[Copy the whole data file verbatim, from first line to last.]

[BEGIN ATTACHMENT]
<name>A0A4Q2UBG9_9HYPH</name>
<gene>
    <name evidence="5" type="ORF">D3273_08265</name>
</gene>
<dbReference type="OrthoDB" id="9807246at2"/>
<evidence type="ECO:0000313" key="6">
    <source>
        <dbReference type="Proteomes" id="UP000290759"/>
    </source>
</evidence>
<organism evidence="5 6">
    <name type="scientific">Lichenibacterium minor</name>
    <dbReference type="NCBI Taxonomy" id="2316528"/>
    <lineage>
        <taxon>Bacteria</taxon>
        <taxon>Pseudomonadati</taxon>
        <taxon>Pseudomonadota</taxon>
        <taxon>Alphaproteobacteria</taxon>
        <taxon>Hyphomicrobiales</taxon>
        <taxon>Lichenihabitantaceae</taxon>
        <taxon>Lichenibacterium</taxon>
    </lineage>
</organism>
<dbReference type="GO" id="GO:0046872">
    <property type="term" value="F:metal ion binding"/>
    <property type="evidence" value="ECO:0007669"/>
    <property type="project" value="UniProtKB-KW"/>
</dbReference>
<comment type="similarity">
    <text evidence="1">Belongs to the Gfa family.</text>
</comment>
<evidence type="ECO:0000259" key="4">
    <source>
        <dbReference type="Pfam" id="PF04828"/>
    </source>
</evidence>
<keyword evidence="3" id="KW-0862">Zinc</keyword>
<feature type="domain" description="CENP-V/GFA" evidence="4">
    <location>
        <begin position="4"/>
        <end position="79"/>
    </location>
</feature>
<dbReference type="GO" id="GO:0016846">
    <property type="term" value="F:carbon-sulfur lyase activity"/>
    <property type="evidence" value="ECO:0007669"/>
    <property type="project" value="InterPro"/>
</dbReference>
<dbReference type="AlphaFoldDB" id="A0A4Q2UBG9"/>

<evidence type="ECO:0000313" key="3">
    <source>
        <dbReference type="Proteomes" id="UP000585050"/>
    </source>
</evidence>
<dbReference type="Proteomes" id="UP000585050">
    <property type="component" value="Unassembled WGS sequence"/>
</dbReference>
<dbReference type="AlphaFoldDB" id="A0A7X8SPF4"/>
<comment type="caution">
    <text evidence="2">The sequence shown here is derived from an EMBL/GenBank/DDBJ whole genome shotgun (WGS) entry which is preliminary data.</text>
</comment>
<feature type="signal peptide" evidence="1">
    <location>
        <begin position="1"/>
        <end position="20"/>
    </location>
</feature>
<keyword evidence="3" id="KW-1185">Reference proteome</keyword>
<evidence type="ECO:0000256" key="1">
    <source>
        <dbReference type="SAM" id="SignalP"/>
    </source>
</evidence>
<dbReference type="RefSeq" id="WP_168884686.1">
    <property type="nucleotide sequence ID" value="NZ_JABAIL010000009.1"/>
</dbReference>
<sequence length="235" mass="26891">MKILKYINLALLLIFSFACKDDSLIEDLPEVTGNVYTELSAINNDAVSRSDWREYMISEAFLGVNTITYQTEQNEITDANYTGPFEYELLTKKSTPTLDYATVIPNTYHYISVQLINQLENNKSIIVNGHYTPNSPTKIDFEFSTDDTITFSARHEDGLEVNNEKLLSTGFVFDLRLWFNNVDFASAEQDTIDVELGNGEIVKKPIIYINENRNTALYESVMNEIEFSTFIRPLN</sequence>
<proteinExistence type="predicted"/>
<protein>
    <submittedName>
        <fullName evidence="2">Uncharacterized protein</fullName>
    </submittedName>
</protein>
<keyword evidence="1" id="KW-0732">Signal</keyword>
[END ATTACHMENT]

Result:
<name>A0A4Q2UBG9_9HYPH</name>
<gene>
    <name evidence="5" type="ORF">D3273_08265</name>
</gene>
<dbReference type="OrthoDB" id="9807246at2"/>
<evidence type="ECO:0000313" key="6">
    <source>
        <dbReference type="Proteomes" id="UP000290759"/>
    </source>
</evidence>
<organism evidence="5 6">
    <name type="scientific">Lichenibacterium minor</name>
    <dbReference type="NCBI Taxonomy" id="2316528"/>
    <lineage>
        <taxon>Bacteria</taxon>
        <taxon>Pseudomonadati</taxon>
        <taxon>Pseudomonadota</taxon>
        <taxon>Alphaproteobacteria</taxon>
        <taxon>Hyphomicrobiales</taxon>
        <taxon>Lichenihabitantaceae</taxon>
        <taxon>Lichenibacterium</taxon>
    </lineage>
</organism>
<dbReference type="GO" id="GO:0046872">
    <property type="term" value="F:metal ion binding"/>
    <property type="evidence" value="ECO:0007669"/>
    <property type="project" value="UniProtKB-KW"/>
</dbReference>
<comment type="similarity">
    <text evidence="1">Belongs to the Gfa family.</text>
</comment>
<evidence type="ECO:0000259" key="4">
    <source>
        <dbReference type="Pfam" id="PF04828"/>
    </source>
</evidence>
<keyword evidence="3" id="KW-0862">Zinc</keyword>
<feature type="domain" description="CENP-V/GFA" evidence="4">
    <location>
        <begin position="4"/>
        <end position="79"/>
    </location>
</feature>
<dbReference type="GO" id="GO:0016846">
    <property type="term" value="F:carbon-sulfur lyase activity"/>
    <property type="evidence" value="ECO:0007669"/>
    <property type="project" value="InterPro"/>
</dbReference>
<dbReference type="AlphaFoldDB" id="A0A4Q2UBG9"/>

<evidence type="ECO:0000313" key="3">
    <source>
        <dbReference type="Proteomes" id="UP000585050"/>
    </source>
</evidence>
<dbReference type="Proteomes" id="UP000585050">
    <property type="component" value="Unassembled WGS sequence"/>
</dbReference>
<dbReference type="AlphaFoldDB" id="A0A7X8SPF4"/>
<comment type="caution">
    <text evidence="2">The sequence shown here is derived from an EMBL/GenBank/DDBJ whole genome shotgun (WGS) entry which is preliminary data.</text>
</comment>
<feature type="signal peptide" evidence="1">
    <location>
        <begin position="1"/>
        <end position="20"/>
    </location>
</feature>
<keyword evidence="3" id="KW-1185">Reference proteome</keyword>
<evidence type="ECO:0000256" key="1">
    <source>
        <dbReference type="SAM" id="SignalP"/>
    </source>
</evidence>
<dbReference type="RefSeq" id="WP_168884686.1">
    <property type="nucleotide sequence ID" value="NZ_JABAIL010000009.1"/>
</dbReference>
<sequence length="235" mass="26891">MKILKYINLALLLIFSFACKDDSLIEDLPEVTGNVYTELSAINNDAVSRSDWREYMISEAFLGVNTITYQTEQNEITDANYTGPFEYELLTKKSTPTLDYATVIPNTYHYISVQLINQLENNKSIIVNGHYTPNSPTKIDFEFSTDDTITFSARHEDGLEVNNEKLLSTGFVFDLRLWFNNVDFASAEQDTIDVELGNGEIVKKPIIYINENRNTALYESVMNEIEFSTFIRPLN</sequence>
<proteinExistence type="predicted"/>
<protein>
    <submittedName>
        <fullName evidence="2">Uncharacterized protein</fullName>
    </submittedName>
</protein>
<keyword evidence="1" id="KW-0732">Signal</keyword>